VA hospital impresses chief

The Grand Junction VA Hospital hostied VA Chief of Staff Dr. Lawrence Connell,left Thursday.Here talking with Lou Brackett,Jr.Vice Commander for the Colorado American Legion.

Touring Grand Junction's Veterans Affairs Medical Center on Thursday, Veterans Health Administration Chief of Staff Lawrence Connell came away impressed, but said there was one thing about the hospital and community that really stood out.

"What I'm most impressed with is the collegial and collaborative relationship we have with our community partners," he said. "I haven't seen anything like this, yet."

Connell, who serves as the senior adviser to the Under Secretary for Health, is visiting VA hospitals across the U.S. to make sure each facility is clear on the goals of the VA secretary. He said he was pleasantly surprised to see this VA already rolling out projects in line with the VA system's priorities. The VA Western Colorado Health Care System serves 37,000 veterans on the Western Slope, according to the department's website.

Later in the day, he went to Snowmass near Aspen to take in the National Disabled Veterans Winter Sports Clinic.

Connell previously ran the VA Medical Center in Washington, D.C., and while he said there was often an adversarial relationship between the organization and community partners, he's seeing a different story in Grand Junction.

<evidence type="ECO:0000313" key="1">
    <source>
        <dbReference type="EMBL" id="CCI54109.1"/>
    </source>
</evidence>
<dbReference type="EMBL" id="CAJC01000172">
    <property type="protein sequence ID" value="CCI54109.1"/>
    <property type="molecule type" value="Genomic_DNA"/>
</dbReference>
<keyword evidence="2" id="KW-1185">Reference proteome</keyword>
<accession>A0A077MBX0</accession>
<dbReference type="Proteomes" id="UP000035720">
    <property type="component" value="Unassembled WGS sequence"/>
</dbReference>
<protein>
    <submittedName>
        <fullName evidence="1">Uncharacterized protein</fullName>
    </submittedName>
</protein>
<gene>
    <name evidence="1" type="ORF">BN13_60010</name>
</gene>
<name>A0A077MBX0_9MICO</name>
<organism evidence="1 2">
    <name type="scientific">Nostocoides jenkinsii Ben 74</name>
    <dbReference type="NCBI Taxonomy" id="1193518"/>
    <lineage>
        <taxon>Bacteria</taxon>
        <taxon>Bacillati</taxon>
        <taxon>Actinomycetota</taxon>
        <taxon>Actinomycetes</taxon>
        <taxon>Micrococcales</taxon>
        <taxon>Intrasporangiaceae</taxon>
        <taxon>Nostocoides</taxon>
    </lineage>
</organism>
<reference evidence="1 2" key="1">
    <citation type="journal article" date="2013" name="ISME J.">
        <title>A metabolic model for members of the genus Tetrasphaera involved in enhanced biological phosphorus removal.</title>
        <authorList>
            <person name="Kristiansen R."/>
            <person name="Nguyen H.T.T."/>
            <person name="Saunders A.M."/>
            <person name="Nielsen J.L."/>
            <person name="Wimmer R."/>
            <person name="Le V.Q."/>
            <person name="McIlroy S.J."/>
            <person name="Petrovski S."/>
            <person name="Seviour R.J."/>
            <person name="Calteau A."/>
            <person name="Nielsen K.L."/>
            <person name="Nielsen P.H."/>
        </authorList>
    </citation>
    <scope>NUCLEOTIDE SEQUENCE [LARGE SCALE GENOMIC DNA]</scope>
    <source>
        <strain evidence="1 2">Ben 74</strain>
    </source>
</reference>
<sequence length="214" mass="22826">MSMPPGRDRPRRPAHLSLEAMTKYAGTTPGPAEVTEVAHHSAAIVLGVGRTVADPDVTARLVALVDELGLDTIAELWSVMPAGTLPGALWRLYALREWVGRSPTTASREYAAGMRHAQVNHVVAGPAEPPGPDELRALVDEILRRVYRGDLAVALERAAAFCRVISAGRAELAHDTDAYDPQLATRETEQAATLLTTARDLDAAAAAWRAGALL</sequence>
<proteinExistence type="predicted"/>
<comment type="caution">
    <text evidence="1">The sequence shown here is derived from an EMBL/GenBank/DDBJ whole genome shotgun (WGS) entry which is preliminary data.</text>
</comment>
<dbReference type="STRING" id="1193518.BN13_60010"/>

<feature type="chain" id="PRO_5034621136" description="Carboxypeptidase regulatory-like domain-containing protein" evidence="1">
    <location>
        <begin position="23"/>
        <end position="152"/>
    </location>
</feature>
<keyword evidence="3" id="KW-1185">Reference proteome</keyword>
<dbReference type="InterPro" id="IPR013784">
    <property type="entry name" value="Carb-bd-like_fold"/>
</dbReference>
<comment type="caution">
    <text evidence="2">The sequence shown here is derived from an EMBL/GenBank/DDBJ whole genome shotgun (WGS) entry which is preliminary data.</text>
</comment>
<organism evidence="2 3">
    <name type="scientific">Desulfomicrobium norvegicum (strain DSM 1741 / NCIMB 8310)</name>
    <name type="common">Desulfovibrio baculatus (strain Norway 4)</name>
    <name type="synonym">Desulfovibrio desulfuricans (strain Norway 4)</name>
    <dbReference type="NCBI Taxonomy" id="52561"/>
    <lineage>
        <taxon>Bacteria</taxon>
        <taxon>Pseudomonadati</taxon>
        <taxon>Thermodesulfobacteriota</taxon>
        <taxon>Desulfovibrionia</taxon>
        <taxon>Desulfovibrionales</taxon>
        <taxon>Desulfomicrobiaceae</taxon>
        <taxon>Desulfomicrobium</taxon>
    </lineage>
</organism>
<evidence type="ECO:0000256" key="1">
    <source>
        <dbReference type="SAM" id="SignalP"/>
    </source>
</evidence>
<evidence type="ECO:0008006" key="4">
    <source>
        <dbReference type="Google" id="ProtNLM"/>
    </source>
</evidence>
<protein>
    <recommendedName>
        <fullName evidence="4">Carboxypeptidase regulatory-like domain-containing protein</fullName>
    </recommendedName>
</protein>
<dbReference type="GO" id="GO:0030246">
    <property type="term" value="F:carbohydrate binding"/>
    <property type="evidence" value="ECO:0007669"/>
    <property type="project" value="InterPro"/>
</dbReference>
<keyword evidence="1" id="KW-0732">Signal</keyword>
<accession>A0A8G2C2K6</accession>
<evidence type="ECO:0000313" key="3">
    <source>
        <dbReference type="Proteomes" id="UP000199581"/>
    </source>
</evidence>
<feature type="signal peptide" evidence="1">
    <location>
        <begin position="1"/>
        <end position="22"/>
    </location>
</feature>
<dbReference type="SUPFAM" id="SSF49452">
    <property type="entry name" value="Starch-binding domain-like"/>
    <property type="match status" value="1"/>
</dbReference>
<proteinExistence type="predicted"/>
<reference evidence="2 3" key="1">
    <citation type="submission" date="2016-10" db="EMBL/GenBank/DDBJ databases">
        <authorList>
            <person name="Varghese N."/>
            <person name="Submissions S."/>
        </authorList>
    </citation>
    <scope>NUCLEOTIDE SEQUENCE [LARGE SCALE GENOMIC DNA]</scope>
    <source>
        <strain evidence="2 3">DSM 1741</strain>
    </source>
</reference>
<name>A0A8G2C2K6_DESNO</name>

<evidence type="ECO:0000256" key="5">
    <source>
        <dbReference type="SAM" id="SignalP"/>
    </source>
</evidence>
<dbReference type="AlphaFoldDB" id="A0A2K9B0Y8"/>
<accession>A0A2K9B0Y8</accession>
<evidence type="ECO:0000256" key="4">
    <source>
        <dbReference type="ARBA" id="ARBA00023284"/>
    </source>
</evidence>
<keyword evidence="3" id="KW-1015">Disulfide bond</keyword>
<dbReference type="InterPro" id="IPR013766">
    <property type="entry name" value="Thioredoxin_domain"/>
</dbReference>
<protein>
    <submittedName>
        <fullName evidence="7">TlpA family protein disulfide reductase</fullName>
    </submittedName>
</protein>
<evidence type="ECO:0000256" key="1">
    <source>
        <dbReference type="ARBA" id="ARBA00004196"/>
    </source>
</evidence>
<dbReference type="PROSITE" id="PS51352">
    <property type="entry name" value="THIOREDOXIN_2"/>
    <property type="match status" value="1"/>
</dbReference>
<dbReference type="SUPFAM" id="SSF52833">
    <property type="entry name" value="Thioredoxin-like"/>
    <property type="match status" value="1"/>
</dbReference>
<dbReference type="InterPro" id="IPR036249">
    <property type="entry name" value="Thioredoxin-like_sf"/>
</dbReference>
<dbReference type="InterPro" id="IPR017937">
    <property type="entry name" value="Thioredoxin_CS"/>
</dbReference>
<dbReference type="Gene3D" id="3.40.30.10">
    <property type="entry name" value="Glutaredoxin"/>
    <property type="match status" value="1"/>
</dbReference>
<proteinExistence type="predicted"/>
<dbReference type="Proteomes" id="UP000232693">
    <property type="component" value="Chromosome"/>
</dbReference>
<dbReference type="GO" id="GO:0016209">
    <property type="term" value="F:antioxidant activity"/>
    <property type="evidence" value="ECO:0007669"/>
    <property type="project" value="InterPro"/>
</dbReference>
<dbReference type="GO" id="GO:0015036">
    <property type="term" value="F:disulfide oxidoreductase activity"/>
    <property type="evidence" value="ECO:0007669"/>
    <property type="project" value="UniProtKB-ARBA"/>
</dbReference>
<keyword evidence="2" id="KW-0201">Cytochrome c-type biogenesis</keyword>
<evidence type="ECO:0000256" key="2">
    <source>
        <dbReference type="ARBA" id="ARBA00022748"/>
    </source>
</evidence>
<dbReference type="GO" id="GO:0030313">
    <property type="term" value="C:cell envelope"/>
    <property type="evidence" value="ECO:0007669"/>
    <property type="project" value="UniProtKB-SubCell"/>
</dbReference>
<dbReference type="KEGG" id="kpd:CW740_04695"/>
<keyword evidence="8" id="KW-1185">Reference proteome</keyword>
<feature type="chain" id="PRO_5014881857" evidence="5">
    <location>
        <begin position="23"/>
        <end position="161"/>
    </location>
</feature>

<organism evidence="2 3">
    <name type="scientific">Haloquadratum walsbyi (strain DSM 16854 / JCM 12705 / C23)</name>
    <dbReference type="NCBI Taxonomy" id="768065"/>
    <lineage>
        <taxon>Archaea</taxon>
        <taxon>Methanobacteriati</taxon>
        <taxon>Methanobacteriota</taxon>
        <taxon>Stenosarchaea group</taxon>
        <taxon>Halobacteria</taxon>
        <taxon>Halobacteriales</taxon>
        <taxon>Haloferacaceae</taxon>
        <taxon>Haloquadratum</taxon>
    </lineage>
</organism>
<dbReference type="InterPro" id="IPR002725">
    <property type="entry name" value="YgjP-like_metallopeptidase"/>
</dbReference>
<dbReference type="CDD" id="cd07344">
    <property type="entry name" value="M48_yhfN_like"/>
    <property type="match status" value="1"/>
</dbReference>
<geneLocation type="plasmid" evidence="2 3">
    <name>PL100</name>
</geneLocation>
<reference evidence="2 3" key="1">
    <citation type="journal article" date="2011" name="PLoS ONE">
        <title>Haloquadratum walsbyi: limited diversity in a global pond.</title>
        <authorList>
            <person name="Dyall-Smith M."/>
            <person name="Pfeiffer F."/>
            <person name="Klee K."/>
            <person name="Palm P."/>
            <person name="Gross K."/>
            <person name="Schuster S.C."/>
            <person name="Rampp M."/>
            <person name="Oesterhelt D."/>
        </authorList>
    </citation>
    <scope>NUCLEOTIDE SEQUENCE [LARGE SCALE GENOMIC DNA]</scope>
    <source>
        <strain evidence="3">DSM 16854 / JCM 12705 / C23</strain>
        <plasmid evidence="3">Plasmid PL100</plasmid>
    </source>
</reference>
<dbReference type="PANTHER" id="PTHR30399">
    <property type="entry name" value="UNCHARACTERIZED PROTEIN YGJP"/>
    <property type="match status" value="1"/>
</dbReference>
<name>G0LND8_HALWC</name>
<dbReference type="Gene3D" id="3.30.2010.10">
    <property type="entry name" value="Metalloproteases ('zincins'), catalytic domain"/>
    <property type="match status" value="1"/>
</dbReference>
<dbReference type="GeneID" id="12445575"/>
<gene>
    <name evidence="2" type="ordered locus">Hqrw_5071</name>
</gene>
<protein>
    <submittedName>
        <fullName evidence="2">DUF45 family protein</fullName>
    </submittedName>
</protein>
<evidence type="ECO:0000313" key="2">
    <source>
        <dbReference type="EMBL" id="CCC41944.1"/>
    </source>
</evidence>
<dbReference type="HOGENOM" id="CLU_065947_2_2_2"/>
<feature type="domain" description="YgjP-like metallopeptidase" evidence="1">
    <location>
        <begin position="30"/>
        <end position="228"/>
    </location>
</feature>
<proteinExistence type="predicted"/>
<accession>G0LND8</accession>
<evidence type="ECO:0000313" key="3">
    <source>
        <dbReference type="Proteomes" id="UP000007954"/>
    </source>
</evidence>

"I wish I could spread this across the VA," he said.

Connell also stressed the importance of telehealth as the future for rural health care for the VA, allowing patients in remote areas access to doctors in their home or somewhere in their town. The Grand Junction VA is already at the forefront of that effort, offering telehealth options in several areas throughout western Colorado and eastern Utah, which Connell was quick to point out.

"For a place like Grand Junction to support vets out there in the netherlands is the wave of the future, I think," he said.

Grand Junction VA director Michael Kilmer said Connell's visit was a sign that rural health is a priority for the VA system.

"I just think it shows the VA's commitment to rural health," Kilmer said. "For me, I think it shows national-level support in the community."

Ralph Gigliotti, director of the VA's Rocky Mountain Network, also was on hand for Connell's visit and is glad to see collaboration on multiple levels of the VA system. Gigliotti oversees VA hospitals in several states in the Rocky Mountain region.

"I think it illustrates the partnership from the field level to the region to central office. We're here for veterans to identify and remove barriers and to share and learn," he said.

He was also encouraged to hear Connell say he plans to take pieces used at the Grand Junction facility and recommend implementation at other rural hospitals.

"This is a well-run hospital," Gigliotti said.

Connell said the VA intends to continue supporting rural hospitals, such as the one in Grand Junction.

"One thing I learned in the Army is there are supporting commands and supported commands," he said. "These guys are the supported commands and it's our job to support them."

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